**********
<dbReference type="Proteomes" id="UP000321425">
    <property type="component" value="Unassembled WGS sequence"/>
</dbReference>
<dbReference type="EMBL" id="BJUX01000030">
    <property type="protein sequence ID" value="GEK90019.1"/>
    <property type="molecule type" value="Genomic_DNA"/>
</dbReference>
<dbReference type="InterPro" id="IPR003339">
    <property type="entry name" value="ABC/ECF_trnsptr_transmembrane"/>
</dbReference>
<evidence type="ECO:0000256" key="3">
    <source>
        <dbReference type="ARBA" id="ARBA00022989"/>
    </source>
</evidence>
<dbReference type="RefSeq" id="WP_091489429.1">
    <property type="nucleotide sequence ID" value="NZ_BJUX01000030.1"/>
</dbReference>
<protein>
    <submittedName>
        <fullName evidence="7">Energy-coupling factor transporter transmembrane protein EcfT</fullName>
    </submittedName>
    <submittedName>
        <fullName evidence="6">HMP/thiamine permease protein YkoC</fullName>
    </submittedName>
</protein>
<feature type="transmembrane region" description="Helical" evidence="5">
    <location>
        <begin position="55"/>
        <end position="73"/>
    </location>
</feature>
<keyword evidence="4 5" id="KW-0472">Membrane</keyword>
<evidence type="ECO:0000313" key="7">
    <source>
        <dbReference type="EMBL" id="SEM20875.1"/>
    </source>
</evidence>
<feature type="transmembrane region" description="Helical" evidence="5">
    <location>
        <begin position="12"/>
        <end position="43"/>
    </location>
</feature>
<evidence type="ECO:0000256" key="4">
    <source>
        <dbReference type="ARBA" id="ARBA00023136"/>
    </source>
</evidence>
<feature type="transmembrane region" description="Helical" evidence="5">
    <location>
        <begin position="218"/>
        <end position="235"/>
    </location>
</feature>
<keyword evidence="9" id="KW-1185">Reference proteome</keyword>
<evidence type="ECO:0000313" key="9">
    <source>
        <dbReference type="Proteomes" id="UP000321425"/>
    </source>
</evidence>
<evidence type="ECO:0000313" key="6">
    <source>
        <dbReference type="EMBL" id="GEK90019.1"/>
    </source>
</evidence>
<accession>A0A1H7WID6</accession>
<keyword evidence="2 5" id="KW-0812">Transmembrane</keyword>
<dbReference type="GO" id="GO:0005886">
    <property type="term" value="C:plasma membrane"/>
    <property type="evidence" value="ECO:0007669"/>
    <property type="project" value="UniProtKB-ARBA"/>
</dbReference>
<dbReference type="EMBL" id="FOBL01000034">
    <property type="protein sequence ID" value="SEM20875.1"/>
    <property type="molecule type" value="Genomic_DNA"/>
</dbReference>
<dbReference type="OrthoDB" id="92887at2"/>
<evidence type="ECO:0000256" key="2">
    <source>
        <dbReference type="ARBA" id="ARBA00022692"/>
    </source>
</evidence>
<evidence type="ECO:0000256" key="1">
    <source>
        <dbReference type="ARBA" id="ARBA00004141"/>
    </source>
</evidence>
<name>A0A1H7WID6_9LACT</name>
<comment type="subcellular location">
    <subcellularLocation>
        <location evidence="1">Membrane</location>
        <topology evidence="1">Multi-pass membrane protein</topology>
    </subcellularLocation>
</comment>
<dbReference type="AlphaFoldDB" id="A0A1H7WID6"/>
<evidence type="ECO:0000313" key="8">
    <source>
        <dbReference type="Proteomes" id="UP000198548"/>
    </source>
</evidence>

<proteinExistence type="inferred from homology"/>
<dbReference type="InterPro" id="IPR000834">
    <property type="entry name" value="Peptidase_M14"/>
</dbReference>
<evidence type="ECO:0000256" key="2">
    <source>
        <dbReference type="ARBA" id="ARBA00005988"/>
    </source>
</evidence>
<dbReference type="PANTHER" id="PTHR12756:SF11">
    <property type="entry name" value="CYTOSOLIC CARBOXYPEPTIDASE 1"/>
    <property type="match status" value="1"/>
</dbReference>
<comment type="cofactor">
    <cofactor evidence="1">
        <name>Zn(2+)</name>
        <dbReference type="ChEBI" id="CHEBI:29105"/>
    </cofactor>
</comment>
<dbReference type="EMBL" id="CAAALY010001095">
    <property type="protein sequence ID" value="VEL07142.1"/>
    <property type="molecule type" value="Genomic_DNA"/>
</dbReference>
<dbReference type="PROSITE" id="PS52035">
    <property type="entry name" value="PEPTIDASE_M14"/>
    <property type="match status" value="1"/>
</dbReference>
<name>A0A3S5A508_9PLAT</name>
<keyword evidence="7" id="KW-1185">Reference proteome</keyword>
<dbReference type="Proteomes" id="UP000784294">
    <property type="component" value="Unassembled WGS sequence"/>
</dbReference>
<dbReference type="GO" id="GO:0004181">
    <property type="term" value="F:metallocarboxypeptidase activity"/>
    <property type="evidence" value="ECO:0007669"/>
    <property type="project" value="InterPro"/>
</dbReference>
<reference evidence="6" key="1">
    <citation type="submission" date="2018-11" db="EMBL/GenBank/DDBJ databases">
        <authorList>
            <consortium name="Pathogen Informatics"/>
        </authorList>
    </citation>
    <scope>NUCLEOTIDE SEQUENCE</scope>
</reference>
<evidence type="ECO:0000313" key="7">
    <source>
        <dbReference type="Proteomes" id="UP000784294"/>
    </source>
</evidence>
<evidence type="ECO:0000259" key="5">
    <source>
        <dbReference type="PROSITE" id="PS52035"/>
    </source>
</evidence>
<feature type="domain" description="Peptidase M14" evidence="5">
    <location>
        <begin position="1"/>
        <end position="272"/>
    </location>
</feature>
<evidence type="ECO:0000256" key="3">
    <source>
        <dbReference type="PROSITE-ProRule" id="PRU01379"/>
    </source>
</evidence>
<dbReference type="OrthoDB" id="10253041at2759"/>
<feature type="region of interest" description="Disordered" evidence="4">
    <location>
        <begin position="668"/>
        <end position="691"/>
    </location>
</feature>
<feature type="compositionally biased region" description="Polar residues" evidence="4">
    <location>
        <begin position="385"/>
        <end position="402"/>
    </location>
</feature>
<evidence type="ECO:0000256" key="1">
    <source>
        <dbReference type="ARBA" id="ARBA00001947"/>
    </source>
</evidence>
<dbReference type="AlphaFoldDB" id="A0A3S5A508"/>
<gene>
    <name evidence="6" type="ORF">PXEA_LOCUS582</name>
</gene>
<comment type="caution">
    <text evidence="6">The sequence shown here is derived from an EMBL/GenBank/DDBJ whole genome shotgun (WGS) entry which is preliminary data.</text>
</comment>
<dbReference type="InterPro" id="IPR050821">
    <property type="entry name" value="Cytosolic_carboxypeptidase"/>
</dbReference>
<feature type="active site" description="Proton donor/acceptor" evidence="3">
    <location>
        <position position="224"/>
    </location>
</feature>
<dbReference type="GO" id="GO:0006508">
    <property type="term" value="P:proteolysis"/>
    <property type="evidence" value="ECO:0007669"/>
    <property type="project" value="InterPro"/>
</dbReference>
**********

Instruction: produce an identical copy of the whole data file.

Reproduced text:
<dbReference type="Proteomes" id="UP000321425">
    <property type="component" value="Unassembled WGS sequence"/>
</dbReference>
<dbReference type="EMBL" id="BJUX01000030">
    <property type="protein sequence ID" value="GEK90019.1"/>
    <property type="molecule type" value="Genomic_DNA"/>
</dbReference>
<dbReference type="InterPro" id="IPR003339">
    <property type="entry name" value="ABC/ECF_trnsptr_transmembrane"/>
</dbReference>
<evidence type="ECO:0000256" key="3">
    <source>
        <dbReference type="ARBA" id="ARBA00022989"/>
    </source>
</evidence>
<dbReference type="RefSeq" id="WP_091489429.1">
    <property type="nucleotide sequence ID" value="NZ_BJUX01000030.1"/>
</dbReference>
<protein>
    <submittedName>
        <fullName evidence="7">Energy-coupling factor transporter transmembrane protein EcfT</fullName>
    </submittedName>
    <submittedName>
        <fullName evidence="6">HMP/thiamine permease protein YkoC</fullName>
    </submittedName>
</protein>
<feature type="transmembrane region" description="Helical" evidence="5">
    <location>
        <begin position="55"/>
        <end position="73"/>
    </location>
</feature>
<keyword evidence="4 5" id="KW-0472">Membrane</keyword>
<evidence type="ECO:0000313" key="7">
    <source>
        <dbReference type="EMBL" id="SEM20875.1"/>
    </source>
</evidence>
<feature type="transmembrane region" description="Helical" evidence="5">
    <location>
        <begin position="12"/>
        <end position="43"/>
    </location>
</feature>
<evidence type="ECO:0000256" key="4">
    <source>
        <dbReference type="ARBA" id="ARBA00023136"/>
    </source>
</evidence>
<feature type="transmembrane region" description="Helical" evidence="5">
    <location>
        <begin position="218"/>
        <end position="235"/>
    </location>
</feature>
<keyword evidence="9" id="KW-1185">Reference proteome</keyword>
<evidence type="ECO:0000313" key="9">
    <source>
        <dbReference type="Proteomes" id="UP000321425"/>
    </source>
</evidence>
<evidence type="ECO:0000313" key="6">
    <source>
        <dbReference type="EMBL" id="GEK90019.1"/>
    </source>
</evidence>
<accession>A0A1H7WID6</accession>
<keyword evidence="2 5" id="KW-0812">Transmembrane</keyword>
<dbReference type="GO" id="GO:0005886">
    <property type="term" value="C:plasma membrane"/>
    <property type="evidence" value="ECO:0007669"/>
    <property type="project" value="UniProtKB-ARBA"/>
</dbReference>
<dbReference type="EMBL" id="FOBL01000034">
    <property type="protein sequence ID" value="SEM20875.1"/>
    <property type="molecule type" value="Genomic_DNA"/>
</dbReference>
<dbReference type="OrthoDB" id="92887at2"/>
<evidence type="ECO:0000256" key="2">
    <source>
        <dbReference type="ARBA" id="ARBA00022692"/>
    </source>
</evidence>
<evidence type="ECO:0000256" key="1">
    <source>
        <dbReference type="ARBA" id="ARBA00004141"/>
    </source>
</evidence>
<name>A0A1H7WID6_9LACT</name>
<comment type="subcellular location">
    <subcellularLocation>
        <location evidence="1">Membrane</location>
        <topology evidence="1">Multi-pass membrane protein</topology>
    </subcellularLocation>
</comment>
<dbReference type="AlphaFoldDB" id="A0A1H7WID6"/>
<evidence type="ECO:0000313" key="8">
    <source>
        <dbReference type="Proteomes" id="UP000198548"/>
    </source>
</evidence>

<proteinExistence type="inferred from homology"/>
<dbReference type="InterPro" id="IPR000834">
    <property type="entry name" value="Peptidase_M14"/>
</dbReference>
<evidence type="ECO:0000256" key="2">
    <source>
        <dbReference type="ARBA" id="ARBA00005988"/>
    </source>
</evidence>
<dbReference type="PANTHER" id="PTHR12756:SF11">
    <property type="entry name" value="CYTOSOLIC CARBOXYPEPTIDASE 1"/>
    <property type="match status" value="1"/>
</dbReference>
<comment type="cofactor">
    <cofactor evidence="1">
        <name>Zn(2+)</name>
        <dbReference type="ChEBI" id="CHEBI:29105"/>
    </cofactor>
</comment>
<dbReference type="EMBL" id="CAAALY010001095">
    <property type="protein sequence ID" value="VEL07142.1"/>
    <property type="molecule type" value="Genomic_DNA"/>
</dbReference>
<dbReference type="PROSITE" id="PS52035">
    <property type="entry name" value="PEPTIDASE_M14"/>
    <property type="match status" value="1"/>
</dbReference>
<name>A0A3S5A508_9PLAT</name>
<keyword evidence="7" id="KW-1185">Reference proteome</keyword>
<dbReference type="Proteomes" id="UP000784294">
    <property type="component" value="Unassembled WGS sequence"/>
</dbReference>
<dbReference type="GO" id="GO:0004181">
    <property type="term" value="F:metallocarboxypeptidase activity"/>
    <property type="evidence" value="ECO:0007669"/>
    <property type="project" value="InterPro"/>
</dbReference>
<reference evidence="6" key="1">
    <citation type="submission" date="2018-11" db="EMBL/GenBank/DDBJ databases">
        <authorList>
            <consortium name="Pathogen Informatics"/>
        </authorList>
    </citation>
    <scope>NUCLEOTIDE SEQUENCE</scope>
</reference>
<evidence type="ECO:0000313" key="7">
    <source>
        <dbReference type="Proteomes" id="UP000784294"/>
    </source>
</evidence>
<evidence type="ECO:0000259" key="5">
    <source>
        <dbReference type="PROSITE" id="PS52035"/>
    </source>
</evidence>
<feature type="domain" description="Peptidase M14" evidence="5">
    <location>
        <begin position="1"/>
        <end position="272"/>
    </location>
</feature>
<evidence type="ECO:0000256" key="3">
    <source>
        <dbReference type="PROSITE-ProRule" id="PRU01379"/>
    </source>
</evidence>
<dbReference type="OrthoDB" id="10253041at2759"/>
<feature type="region of interest" description="Disordered" evidence="4">
    <location>
        <begin position="668"/>
        <end position="691"/>
    </location>
</feature>
<feature type="compositionally biased region" description="Polar residues" evidence="4">
    <location>
        <begin position="385"/>
        <end position="402"/>
    </location>
</feature>
<evidence type="ECO:0000256" key="1">
    <source>
        <dbReference type="ARBA" id="ARBA00001947"/>
    </source>
</evidence>
<dbReference type="AlphaFoldDB" id="A0A3S5A508"/>
<gene>
    <name evidence="6" type="ORF">PXEA_LOCUS582</name>
</gene>
<comment type="caution">
    <text evidence="6">The sequence shown here is derived from an EMBL/GenBank/DDBJ whole genome shotgun (WGS) entry which is preliminary data.</text>
</comment>
<dbReference type="InterPro" id="IPR050821">
    <property type="entry name" value="Cytosolic_carboxypeptidase"/>
</dbReference>
<feature type="active site" description="Proton donor/acceptor" evidence="3">
    <location>
        <position position="224"/>
    </location>
</feature>
<dbReference type="GO" id="GO:0006508">
    <property type="term" value="P:proteolysis"/>
    <property type="evidence" value="ECO:0007669"/>
    <property type="project" value="InterPro"/>
</dbReference>